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Oklahoma Amendment is Unconstitutional

Expert Witness: Abed Awad, Esq.
The National Law Journal, November 15, 2010
On Election Day, the Oklahoma voters passed an amendment to the Oklahoma Constitution that provides that the "Courts shall not look to the legal precepts of other nations or cultures. Specifically, the Court shall not consider International law or Sharia law," dictates the amendment.

This amendment is unconstitutional on its face, and a federal judge has issued a preliminary in-junction against it pending a hearing on Nov. 22. While the scope of international law that derives from international custom -- general principles of law and treaties -- is subject to debate, Article IV of the U.S. Constitution -- the supremacy clause -- provides that treaties "shall be the supreme law of the land." Moreover, the Oklahoma amendment violates the First Amendment.

That a court shall not be permitted to consider a foreign law and/or the cultural context of a dispute or agreement is inconsistent with
the established jurisprudence of the past 100 years in the United States regarding parol evidence and international comity. How could something so ridiculous happen in America?

It is common nowadays to hear or read pundits, politicians and average Americans warning of the threat of "shariah" to the U.S. Constitution, demanding that a law be passed to prohibit the recognition of shariah in U.S. courts before it usurps the U.S. justice system. These false and inflammatory statements continue to fuel the Islamaphobia that is spreading throughout our country. Alarmingly, such bigoted statements about Muslims have become an acceptable form of speech.

As an attorney, I have handled many cases with an Islamic law component, testified around the country as an Islamic law expert, for the past eight years taught courses in Islamic jurisprudence to American Law students at Rutgers School of Law and Pace Law School and lectured about Islamic law in American courts around the country. In other words, my perspective is the actual reality of the role shariah plays in American courts.

Shariah is more than simply "law" in the positive sense. It is also a methodology through which a jurist engages the religious texts to ascertain divine will or intent. As a jurist-made law, the out-come of this process of ascertaining divine will is called fiqh (positive law), which is the moral and legal anchor of a Muslim's total existence, so to speak -- whether it is a commercial transaction or a divorce settlement.

Although the survival of the classical interpretive methodology of the shariah -- for all intents and purposes -- is absent in the Muslim world since the emergence of the nation-state, the modern manifestations of shariah continue to be either a source of legislation or actual nation-state law in the majority of Muslim countries. (Shariah never was a nation-state law in the pre-modern period.) For example, Islamic law is a primary source of the family law codes of Egypt, Jordan, Qatar and many other Muslim countries.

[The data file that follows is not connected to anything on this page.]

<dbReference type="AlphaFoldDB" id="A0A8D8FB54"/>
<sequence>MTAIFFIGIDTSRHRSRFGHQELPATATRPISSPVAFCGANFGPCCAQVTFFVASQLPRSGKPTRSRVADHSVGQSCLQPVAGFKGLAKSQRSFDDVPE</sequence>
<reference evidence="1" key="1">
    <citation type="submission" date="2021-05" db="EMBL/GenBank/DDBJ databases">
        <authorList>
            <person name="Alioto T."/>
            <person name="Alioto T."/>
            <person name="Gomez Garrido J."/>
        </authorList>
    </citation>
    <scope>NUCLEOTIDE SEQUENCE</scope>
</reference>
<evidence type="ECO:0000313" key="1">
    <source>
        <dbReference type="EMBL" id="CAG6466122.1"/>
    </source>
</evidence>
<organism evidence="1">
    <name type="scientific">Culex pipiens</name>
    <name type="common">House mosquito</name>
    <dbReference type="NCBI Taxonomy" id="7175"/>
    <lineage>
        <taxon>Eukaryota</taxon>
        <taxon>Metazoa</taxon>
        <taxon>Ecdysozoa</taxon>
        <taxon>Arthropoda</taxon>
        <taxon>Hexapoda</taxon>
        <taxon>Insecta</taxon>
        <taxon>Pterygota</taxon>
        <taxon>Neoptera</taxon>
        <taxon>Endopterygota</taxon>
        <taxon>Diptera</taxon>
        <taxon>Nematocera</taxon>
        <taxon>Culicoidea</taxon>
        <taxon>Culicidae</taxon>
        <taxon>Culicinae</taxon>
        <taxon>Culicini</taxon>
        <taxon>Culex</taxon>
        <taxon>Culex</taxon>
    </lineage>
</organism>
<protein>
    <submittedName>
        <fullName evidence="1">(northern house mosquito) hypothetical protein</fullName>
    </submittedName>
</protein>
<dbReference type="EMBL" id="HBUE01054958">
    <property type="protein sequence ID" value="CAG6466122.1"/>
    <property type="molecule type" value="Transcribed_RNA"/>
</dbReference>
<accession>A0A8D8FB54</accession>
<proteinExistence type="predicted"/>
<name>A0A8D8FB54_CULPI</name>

The world has become a global village where marriages and commercial transactions cross international borders. As such, U.S. courts are required to regularly interpret and apply foreign law -- including Islamic law -- to everything from the recognition of foreign divorces and custody decrees to the validity of marriages, the enforcement of money judgments or the damages elements in a commercial dispute.

Shariah is relevant in a U.S. court either as a foreign law or as a source of information to understand the expectations of the parties in a dispute. Suppose a New York resident wife files for divorce in New York; her husband files for annulment in Egypt claiming the parties were never validly married. The New York judge must determine whether he has jurisdiction and whether New York law governs this dispute. If the conflict of laws of New York requires that Egyptian law governs the issue of validity, the court would require expert testimony about Egyptian law that is based on Islamic law.

In one case, a Delaware court required expert testimony about an interpretation of Saudi law, i.e., Islamic law. The court held that Saudi law permits enhanced damages, awarding a $300 million judgment in favor of the prevailing party.

U.S. law permits parties to designate the choice of law that would govern in the event of a dispute -- New York law, Saudi law or any other law.

In the end, our Constitution is the law of the land. Our institutions are deep-rooted, functioning to create a neutral system to resolve disputes and ensure liberty. This is the law of the land -- not French law, German law or Islamic law.

George Washington in his farewell address, on Sept. 17, 1796, insightfully intimated: "The Nation which indulges towards another a habitual hatred or a habitual fondness is in some degree a slave. It is a slave to its animosity or to its affection, either of which is sufficient to lead it astray from its duty and its interest."

Our founding fathers were ahead of their time then and they continue to be ahead of their time now.

Abed Awad is a partner at Awad & Khoury in Hasbrouck Heights, N.J.

Copyright Abed Awad, Esq.

Disclaimer: While every effort has been made to ensure the accuracy of this publication, it is not intended to provide legal advice as individual situations will differ and should be discussed with an expert and/or lawyer.For specific technical or legal advice on the information provided and related topics, please contact the author.

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